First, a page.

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Court of Appeals of Georgia.


No. A09A1318.

Decided: November 10, 2009

Cauthorn, Nohr & O'Dell, Justin B. O'Dell, Leslie Anger Dean, for appellant. Marston C. Brown, Marietta, for appellee.

Melanie McCoy appeals from a probate court's order granting a petition filed by her brother for appointment of a conservator for their 84-year-old mother.1  She also appeals the portion of the trial court's order requiring her to turn over a certificate of deposit to the conservator.   For the reasons set forth below, we affirm in part and dismiss in part.

 1. McCoy asserts the probate court erred by finding that her mother was in need of a conservator.   She also argues in the alternative that even if appointment of a conservator was not error, the probate court erred by failing to appoint her as the conservator. Because only parties to a proceeding below may appeal from probate court,2 OCGA § 15-9-123(a), McCoy has no standing to appeal the portion of the probate court's order appointing a conservator.   See Lockey v. Bennett, 244 Ga. 339, 340(2), 260 S.E.2d 56 (1979) (grandparents did not have standing to appeal adoption of grandchild);  Twitty v. Akers, 218 Ga.App. 467, 468, 462 S.E.2d 418 (1995) (children who did not petition for guardianship of father had no standing to appeal probate court's decision).   We therefore dismiss this portion of her appeal.

 2. McCoy also argues that the probate court erred by ordering her to turn over a certificate of deposit titled in her name to the conservator because the probate court lacked subject matter jurisdiction and failed to afford her with due process.3  In a hearing held to determine whether a conservator should be appointed for her mother, McCoy readily admitted that the money in the certificate of deposit titled in her name actually belonged to her mother and that she had placed it in her name only to prevent her brother from gaining access to the money through her mother.   After the hearing, the trial court issued a written order mandating that the certificate of deposit be turned over to the third-party conservator.   Based on McCoy's admission that the funds in the certificate of deposit were not hers, we conclude that McCoy's subject matter jurisdiction and due process claims with regard to these funds fail.   See In re McCool, 267 Ga.App. 445, 449, 600 S.E.2d 403 (2004) (probate court had jurisdiction to order bank account and annuity turned over to guardian even though not titled in ward's name because no issue that account and annuity actually belonged to ward).   Cf. Chester v. State of Ga., 168 Ga.App. 618, 619, 309 S.E.2d 897 (1983) (1) (party in possession of money who denied ownership of money lacked standing to contest its forfeiture by State).   We therefore affirm the portion of the trial court's order requiring McCoy to turn the certificate of deposit over to the conservator.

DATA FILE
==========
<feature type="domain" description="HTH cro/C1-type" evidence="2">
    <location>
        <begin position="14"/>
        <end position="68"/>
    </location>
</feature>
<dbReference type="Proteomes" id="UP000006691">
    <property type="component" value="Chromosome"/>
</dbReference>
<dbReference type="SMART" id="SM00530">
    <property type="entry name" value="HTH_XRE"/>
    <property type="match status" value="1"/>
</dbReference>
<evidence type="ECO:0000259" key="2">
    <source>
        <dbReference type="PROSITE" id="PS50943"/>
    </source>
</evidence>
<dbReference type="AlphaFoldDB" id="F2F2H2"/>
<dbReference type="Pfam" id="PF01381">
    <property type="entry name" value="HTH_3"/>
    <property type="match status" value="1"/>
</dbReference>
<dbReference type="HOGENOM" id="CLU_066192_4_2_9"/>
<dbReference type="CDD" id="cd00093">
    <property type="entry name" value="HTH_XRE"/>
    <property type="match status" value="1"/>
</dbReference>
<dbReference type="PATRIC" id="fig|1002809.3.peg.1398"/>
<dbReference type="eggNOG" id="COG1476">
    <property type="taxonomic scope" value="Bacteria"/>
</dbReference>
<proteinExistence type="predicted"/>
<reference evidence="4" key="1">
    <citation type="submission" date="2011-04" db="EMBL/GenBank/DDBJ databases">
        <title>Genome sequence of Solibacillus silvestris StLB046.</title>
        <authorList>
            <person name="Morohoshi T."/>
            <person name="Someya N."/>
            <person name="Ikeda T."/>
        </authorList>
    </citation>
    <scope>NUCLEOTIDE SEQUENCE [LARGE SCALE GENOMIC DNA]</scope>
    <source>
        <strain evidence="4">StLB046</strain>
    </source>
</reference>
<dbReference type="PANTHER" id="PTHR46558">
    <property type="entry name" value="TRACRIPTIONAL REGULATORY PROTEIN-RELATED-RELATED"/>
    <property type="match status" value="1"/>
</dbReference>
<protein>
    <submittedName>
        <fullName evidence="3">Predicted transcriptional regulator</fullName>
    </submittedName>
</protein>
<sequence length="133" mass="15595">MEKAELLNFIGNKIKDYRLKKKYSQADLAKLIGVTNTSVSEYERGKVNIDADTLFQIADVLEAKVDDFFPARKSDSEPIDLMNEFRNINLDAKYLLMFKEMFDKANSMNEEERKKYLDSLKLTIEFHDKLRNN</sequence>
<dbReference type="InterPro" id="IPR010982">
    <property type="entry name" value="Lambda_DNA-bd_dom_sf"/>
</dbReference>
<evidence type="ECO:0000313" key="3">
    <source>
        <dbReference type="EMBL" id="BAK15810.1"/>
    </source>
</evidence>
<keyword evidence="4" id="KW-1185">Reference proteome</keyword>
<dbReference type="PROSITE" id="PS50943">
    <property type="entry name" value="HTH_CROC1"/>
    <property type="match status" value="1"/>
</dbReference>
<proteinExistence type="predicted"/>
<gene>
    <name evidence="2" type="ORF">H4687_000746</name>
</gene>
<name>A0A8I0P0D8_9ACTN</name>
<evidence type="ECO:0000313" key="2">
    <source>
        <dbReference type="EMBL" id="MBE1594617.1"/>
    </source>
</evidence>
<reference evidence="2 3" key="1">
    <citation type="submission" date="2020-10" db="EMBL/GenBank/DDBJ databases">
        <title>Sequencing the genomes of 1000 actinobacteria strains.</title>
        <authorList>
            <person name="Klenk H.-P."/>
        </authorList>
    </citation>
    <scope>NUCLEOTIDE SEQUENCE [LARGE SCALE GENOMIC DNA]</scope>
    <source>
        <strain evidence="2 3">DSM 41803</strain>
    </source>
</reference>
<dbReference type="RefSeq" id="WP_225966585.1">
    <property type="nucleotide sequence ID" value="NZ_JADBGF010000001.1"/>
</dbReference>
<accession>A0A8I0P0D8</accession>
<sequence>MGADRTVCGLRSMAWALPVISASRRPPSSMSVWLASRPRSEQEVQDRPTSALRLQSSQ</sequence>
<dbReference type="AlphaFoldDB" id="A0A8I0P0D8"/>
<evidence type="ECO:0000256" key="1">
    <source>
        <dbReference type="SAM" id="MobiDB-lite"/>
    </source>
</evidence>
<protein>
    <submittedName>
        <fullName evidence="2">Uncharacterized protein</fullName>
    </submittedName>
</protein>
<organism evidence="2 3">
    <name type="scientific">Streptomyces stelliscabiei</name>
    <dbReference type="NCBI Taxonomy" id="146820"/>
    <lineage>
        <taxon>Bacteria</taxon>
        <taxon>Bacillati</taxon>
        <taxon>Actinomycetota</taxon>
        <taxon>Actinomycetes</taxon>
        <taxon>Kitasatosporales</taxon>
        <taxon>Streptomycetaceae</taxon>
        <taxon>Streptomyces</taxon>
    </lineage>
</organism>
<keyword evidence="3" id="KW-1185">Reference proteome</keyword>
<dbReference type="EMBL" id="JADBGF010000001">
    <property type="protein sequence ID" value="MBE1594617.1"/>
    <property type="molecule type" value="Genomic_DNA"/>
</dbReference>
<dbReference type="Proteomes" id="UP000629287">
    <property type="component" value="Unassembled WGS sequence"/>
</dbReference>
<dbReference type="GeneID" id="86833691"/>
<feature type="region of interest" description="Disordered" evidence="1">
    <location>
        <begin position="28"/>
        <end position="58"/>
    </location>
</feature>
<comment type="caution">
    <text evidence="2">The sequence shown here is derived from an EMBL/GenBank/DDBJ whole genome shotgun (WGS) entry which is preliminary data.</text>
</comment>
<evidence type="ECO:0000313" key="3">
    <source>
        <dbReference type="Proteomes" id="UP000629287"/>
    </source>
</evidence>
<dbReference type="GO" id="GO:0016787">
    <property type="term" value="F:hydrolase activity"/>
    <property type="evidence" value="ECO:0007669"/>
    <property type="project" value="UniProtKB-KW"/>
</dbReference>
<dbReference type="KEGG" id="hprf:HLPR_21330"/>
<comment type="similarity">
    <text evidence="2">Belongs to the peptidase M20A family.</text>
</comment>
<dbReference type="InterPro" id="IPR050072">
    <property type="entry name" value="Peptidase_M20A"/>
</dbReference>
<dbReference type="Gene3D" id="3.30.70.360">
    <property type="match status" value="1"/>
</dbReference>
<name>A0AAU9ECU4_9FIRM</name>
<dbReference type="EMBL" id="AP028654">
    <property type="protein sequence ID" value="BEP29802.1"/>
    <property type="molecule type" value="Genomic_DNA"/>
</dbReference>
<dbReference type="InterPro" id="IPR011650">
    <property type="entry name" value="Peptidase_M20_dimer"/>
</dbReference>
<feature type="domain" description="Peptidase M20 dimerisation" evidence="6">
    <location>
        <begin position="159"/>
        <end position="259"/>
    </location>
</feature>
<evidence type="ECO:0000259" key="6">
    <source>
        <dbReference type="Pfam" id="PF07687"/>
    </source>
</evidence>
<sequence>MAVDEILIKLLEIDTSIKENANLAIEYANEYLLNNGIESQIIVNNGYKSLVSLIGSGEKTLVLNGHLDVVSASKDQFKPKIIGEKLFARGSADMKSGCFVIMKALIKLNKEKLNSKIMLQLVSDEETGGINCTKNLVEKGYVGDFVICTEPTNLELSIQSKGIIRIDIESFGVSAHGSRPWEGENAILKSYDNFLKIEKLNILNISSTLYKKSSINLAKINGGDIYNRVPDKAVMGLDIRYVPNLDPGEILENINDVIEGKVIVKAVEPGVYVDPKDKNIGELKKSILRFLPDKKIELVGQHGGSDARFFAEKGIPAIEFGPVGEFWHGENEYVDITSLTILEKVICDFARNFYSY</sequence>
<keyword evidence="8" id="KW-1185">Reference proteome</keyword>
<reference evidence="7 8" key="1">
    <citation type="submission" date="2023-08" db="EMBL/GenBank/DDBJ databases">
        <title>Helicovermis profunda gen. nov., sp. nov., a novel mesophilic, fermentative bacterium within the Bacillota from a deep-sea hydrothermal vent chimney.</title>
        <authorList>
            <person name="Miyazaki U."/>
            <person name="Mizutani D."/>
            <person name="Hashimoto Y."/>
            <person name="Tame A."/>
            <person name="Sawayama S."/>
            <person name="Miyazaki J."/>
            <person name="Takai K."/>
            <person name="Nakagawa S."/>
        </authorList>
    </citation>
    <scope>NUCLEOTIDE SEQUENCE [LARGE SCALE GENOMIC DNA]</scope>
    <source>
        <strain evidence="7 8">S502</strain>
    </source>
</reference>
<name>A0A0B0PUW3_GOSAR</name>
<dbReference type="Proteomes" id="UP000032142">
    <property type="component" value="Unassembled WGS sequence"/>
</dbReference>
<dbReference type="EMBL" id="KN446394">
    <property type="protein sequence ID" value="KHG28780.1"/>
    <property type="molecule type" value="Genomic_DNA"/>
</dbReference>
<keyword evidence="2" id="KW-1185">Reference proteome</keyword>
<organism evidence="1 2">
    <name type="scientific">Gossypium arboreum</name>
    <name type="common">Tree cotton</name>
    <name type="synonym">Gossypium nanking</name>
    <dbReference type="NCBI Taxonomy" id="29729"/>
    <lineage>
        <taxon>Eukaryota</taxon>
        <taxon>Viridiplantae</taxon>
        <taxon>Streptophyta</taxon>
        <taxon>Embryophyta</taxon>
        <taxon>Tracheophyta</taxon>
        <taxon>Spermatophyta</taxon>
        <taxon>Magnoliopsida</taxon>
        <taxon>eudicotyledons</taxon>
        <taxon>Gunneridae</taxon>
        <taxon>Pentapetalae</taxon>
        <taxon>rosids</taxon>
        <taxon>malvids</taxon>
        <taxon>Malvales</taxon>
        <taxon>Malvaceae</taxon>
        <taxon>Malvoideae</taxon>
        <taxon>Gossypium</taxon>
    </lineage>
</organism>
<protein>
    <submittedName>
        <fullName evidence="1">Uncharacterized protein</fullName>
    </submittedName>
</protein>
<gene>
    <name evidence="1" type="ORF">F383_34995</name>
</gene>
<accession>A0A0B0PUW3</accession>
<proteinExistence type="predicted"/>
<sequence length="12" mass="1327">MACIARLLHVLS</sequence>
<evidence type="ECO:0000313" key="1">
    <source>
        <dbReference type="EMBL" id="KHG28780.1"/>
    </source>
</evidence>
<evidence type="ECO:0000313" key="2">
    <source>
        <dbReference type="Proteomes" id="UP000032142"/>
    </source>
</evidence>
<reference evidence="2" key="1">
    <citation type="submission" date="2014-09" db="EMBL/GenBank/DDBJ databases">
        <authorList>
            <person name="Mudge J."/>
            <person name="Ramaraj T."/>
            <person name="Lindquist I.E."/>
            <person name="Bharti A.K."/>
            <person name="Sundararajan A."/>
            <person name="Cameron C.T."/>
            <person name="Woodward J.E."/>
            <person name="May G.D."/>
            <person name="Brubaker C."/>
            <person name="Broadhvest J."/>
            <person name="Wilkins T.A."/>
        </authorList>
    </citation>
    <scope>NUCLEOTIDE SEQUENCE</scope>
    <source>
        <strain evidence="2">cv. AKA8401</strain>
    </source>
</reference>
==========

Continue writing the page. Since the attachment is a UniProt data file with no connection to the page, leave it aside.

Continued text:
Judgment affirmed in part and appeal dismissed in part.


1.   The record before us contains no evidence that the court-appointed counsel for the mother sought to appeal the probate court's order to either superior court under OCGA § 29-5-110(a) or this court under OCGA § 15-9-123(a).

2.   While McCoy filed an answer on her mother's behalf, she did not seek to intervene as a party in the probate court action.   See Kipp v. Rawson, 193 Ga.App. 532, 533-534(1), 388 S.E.2d 409 (1989) (authorizing intervention by third party in a guardianship proceeding).

3.   McCoy claims that the order scheduling the hearing gave her no notice “that the CD would be under attack and subject to the Court's ruling.”

SMITH, Presiding Judge.

PHIPPS and BERNES, JJ., concur.

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